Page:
People ask for more information, that’s understandable, that’s your job and I respect that, but the more information that is provided the more difficulty there is in maintaining the effectiveness of the operation and I would be very uncomfortable to say the least if I said something that compromised the operations of our agencies which are doing their level best, at both a federal and a state level, to deal with these matters and I want to place on record my thanks to the Premiers for their cooperation in relation to this issue. I couldn’t have asked for more cooperation in relation to this particular matter than I have received from the Premiers. I think we can have two more questions, as we’re going round and round in circles and we’re just getting new combinations of the same question and the same answer. And can we have somebody who I haven’t had before? Can we have Mr Hartcher and then Mr Brissenden and then we’ll go and have some lunch.

JOURNALIST:

Mr Howard, the fact that you’re only seeking the urgent passage of this one particular amendment to strength operational capability implies that the rest of the bill is not required and will not have the effect of strengthening operational capability. Is that correct?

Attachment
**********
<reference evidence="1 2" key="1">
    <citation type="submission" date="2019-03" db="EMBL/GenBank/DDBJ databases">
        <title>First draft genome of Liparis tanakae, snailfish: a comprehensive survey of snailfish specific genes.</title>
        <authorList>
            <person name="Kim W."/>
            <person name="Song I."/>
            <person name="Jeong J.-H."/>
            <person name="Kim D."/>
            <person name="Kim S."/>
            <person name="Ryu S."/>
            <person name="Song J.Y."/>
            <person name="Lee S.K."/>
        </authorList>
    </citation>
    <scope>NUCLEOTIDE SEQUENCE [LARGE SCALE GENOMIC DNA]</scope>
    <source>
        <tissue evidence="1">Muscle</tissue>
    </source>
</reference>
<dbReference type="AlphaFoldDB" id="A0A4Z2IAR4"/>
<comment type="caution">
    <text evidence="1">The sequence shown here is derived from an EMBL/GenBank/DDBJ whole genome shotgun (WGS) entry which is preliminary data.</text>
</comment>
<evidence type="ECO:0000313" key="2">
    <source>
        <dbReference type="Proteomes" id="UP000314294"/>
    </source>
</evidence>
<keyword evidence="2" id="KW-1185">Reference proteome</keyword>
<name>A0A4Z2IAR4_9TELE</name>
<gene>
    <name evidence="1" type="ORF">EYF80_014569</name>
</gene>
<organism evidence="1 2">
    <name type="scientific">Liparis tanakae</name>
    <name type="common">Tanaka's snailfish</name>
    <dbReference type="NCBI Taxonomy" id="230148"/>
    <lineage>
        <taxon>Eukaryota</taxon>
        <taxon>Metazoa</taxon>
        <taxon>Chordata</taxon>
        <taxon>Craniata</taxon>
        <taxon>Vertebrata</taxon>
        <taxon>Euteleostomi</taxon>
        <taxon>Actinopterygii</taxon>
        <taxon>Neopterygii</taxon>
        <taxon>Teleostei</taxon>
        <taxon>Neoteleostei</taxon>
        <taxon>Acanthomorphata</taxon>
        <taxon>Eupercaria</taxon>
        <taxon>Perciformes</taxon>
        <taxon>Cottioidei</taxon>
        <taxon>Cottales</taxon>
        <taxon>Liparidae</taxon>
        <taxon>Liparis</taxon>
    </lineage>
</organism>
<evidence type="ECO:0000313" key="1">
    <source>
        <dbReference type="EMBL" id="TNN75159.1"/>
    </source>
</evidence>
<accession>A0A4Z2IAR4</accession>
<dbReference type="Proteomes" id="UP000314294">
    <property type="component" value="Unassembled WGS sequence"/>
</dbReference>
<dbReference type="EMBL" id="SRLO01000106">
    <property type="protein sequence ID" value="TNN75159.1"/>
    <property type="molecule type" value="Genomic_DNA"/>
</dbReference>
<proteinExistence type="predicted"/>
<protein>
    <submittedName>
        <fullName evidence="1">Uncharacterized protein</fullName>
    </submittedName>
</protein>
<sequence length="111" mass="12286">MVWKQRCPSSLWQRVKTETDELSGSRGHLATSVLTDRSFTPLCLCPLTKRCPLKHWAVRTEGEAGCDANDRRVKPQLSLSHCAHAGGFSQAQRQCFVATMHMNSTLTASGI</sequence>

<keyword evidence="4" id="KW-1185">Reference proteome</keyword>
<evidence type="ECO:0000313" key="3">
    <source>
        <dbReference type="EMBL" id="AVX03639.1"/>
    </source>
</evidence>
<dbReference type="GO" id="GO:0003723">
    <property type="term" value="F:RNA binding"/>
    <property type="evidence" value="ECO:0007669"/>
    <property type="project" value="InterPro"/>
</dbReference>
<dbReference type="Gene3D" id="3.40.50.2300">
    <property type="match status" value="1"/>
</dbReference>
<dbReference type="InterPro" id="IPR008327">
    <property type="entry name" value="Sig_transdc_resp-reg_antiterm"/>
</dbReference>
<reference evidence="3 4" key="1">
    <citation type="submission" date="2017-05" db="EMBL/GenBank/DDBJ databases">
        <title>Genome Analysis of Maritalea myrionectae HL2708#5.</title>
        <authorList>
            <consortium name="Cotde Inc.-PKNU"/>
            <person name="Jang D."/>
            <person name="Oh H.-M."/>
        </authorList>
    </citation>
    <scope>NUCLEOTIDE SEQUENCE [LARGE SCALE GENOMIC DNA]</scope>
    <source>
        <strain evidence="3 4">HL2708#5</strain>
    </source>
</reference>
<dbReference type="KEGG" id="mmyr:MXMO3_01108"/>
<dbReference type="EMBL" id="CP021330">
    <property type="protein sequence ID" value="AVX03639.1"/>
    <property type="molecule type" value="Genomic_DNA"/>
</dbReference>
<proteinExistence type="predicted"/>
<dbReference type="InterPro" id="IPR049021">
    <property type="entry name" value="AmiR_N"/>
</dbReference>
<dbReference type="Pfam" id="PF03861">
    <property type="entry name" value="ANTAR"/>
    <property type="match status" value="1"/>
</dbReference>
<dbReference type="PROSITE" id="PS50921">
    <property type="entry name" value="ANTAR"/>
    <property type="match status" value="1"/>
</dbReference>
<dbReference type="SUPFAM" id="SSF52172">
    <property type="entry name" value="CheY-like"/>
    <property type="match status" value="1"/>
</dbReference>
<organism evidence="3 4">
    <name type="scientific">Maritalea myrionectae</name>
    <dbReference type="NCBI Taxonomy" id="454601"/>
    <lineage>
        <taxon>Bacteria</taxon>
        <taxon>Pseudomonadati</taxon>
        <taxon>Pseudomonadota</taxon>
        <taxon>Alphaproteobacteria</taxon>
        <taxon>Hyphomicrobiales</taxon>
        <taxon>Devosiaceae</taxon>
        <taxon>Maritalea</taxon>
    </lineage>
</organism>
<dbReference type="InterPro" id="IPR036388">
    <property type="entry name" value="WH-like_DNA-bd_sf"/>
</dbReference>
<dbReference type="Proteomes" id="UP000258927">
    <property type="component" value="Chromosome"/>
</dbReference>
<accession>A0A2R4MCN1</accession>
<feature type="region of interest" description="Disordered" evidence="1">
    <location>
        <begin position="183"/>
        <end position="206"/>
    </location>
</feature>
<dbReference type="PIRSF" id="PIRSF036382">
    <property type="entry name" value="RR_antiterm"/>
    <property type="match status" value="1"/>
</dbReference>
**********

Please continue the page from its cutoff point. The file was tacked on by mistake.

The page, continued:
PRIME MINISTER:

Well I don’t care to comment on that. That’s, you can make whatever judgement you like. I mean I have given you the reason why we’re asking for urgent passage of this legislation, I’ve explained to you and I have through you to the Australian people why I can’t go into any more detail. I’ve explained the detail of it in full to the Leader of the Opposition. I have given some of the detail, as much as I can, on a telephone hook up to the Premiers of the States. I can’t go further, I’m not going to become a commentator on what this or that implies, I’m not getting into that. You make those judgements.That’s a matter for you. I won’t and I can’t.

JOURNALIST:

Prime Minister, until now not all of the States and Territories have agreed to sign up to the wider legislation, the whole field. Did they all agree to this amendment and is that agreement likely to influence the outcome of the…

PRIME MINISTER:

Well I won’t try and answer the second question. That is a matter for them and a matter for your commentary and assessment. But the answer to the first question is yes they did. All of them quickly after I had explained the situation agreed that it was the appropriate thing to do.

Thank you.